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Astros call up McCullers to start Monday

Team's No. 10 prospect had 0.62 ERA for Double-A Corpus Christi
MLB.com @brianmctaggart

HOUSTON -- The Astros tabbed one of their prized pitching prospects to make his Major League debut and start Monday's game against the A's when they announced Friday that right-hander Lance McCullers Jr. was coming up after dominating in Double-A.

McCullers, 21, was actually promoted to Triple-A Fresno on Thursday, but with the Astros needing a starter on Monday after an injury to Brett Oberholtzer, the team turned to McCullers, who had yet to appear in a game for the Grizzlies.

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HOUSTON -- The Astros tabbed one of their prized pitching prospects to make his Major League debut and start Monday's game against the A's when they announced Friday that right-hander Lance McCullers Jr. was coming up after dominating in Double-A.

McCullers, 21, was actually promoted to Triple-A Fresno on Thursday, but with the Astros needing a starter on Monday after an injury to Brett Oberholtzer, the team turned to McCullers, who had yet to appear in a game for the Grizzlies.

Full Game Coverage

"It was amazing, it was surreal," said McCullers, who was told of his promotion by Fresno manager Tony DeFrancesco during a team meeting Friday. "I kind of didn't really process it for a couple of seconds. Tony told me, and I was like, 'What?' I didn't know how to handle it or process it. It was so unexpected. It was special, for sure."

McCullers, who wasn't on the 40-man roster, went 3-1 with a 0.62 ERA in six games (four starts) for the Corpus Christi Hooks, allowing 15 hits and two earned runs in 29 innings. He struck out 43 batters and walked 11. Corresponding moves will be made to make room for him.

"A lot of factors went into it, but Lance has been pitching exceptionally well," Astros general manager Jeff Luhnow said. "We had really good feedback from everybody who's seen him in Spring Training through every one of his outings this year, and the idea was we'd promote him to Triple-A and he was going to start Monday at El Paso. When Obie came up with the blister, it made sense to call him up. It gives us a chance to win ballgames right now in Houston, and we're going to take advantage of it."

Currently ranked by MLB.com as the Astros' No. 10 prospect, McCullers will be youngest Astros player to make his Major League debut (21 years, 228 days) since Jose Altuve on July 20, 2011 (21 years, 75 days). He was taken with the No. 41 overall pick in the 2012 Draft out of Jesuit High School in Tampa and was Luhnow's second Draft pick (behind Carlos Correa) and is the second Luhnow Draft pick to make it to the Majors (behind outfielder Preston Tucker).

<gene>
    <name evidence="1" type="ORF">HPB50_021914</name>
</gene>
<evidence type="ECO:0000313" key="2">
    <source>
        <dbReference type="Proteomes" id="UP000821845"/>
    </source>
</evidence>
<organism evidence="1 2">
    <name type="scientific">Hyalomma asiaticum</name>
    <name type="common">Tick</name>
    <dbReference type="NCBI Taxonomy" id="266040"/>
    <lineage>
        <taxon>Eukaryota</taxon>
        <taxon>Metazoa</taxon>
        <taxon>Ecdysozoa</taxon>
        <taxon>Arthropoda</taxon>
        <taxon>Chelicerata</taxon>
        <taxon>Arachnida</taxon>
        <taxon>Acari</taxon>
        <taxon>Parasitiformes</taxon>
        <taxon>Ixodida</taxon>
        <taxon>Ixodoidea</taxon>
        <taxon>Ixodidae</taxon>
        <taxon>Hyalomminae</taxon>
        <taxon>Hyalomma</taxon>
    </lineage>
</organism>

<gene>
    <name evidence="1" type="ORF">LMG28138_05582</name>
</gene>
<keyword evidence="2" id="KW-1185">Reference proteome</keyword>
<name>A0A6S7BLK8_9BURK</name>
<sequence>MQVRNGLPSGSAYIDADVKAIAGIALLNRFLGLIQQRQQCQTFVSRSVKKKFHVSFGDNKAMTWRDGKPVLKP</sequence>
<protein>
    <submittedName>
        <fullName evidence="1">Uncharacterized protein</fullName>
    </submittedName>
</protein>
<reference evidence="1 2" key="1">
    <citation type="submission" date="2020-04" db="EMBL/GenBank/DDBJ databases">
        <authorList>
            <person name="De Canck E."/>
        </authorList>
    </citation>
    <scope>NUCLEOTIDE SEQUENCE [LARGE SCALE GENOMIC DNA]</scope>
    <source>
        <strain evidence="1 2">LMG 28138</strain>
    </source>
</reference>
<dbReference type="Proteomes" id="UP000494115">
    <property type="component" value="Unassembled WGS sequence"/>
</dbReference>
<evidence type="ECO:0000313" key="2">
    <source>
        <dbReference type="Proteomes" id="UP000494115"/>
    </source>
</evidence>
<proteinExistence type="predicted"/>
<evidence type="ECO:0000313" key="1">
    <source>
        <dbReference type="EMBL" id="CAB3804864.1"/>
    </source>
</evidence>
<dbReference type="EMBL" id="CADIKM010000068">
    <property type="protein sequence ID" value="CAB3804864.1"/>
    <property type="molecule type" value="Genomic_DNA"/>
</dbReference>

"We believe he's got the repertoire and stuff to pitch in the big leagues and be successful," Luhnow said. "There are other pitchers we have in Triple-A and Double-A that are close, but when we looked at our options, he gives us the best chance to win on Monday."

Upon hearing the news, McCullers immediately tried to call his dad, Lance McCullers, who pitched seven years in the Major Leagues with the Padres, Yankees, Tigers and Rangers. The elder McCullers also made his Major League debut at 21 years old (1985).

"I was worried someone else was going to tell him, and I called my fiancé to tell her and called my mom and my brothers and I told them, 'Don't tell dad,'" Lance Jr. said. "He finally answered the phone and he said, 'Hey, buddy, how did your bullpen go?' I always call him after my bullpens. I said, 'I didn't throw one.' I said, 'We made it.' He said, 'What do you mean?' I said, 'I got the callup. I'm going to pitch against Oakland on Monday.' He was happy and super excited."

"Words can't describe it," McCullers Sr. said of receiving the phone call from his son. "It was phenomenal. It's something he dreamed about since he was a little kid. He always wanted to follow in my footsteps and play baseball. He loved it. It was a great moment to get the phone call from him and to hear his voice when he told me that he was going to the big leagues."

McCullers has a fastball that sits at 92-98 mph and could hit 100 mph if he was relieving. He was likely targeted for the bullpen had he not refined his changeup last year, forcing himself to throw it at Class A Advanced Lancaster.

"It was going to have to come at the expense of walks, home runs and stats, but I knew I needed to make this pitch happen if I wanted to get to the big leagues as much as I do," McCullers said. "I went months and months throwing it and developing it to become the pitch it has become for me."

Brian McTaggart is a reporter for MLB.com and writes an MLBlog, Tag's Lines. Follow @brianmctaggart on Twitter.

This story was not subject to the approval of Major League Baseball or its clubs.

Houston Astros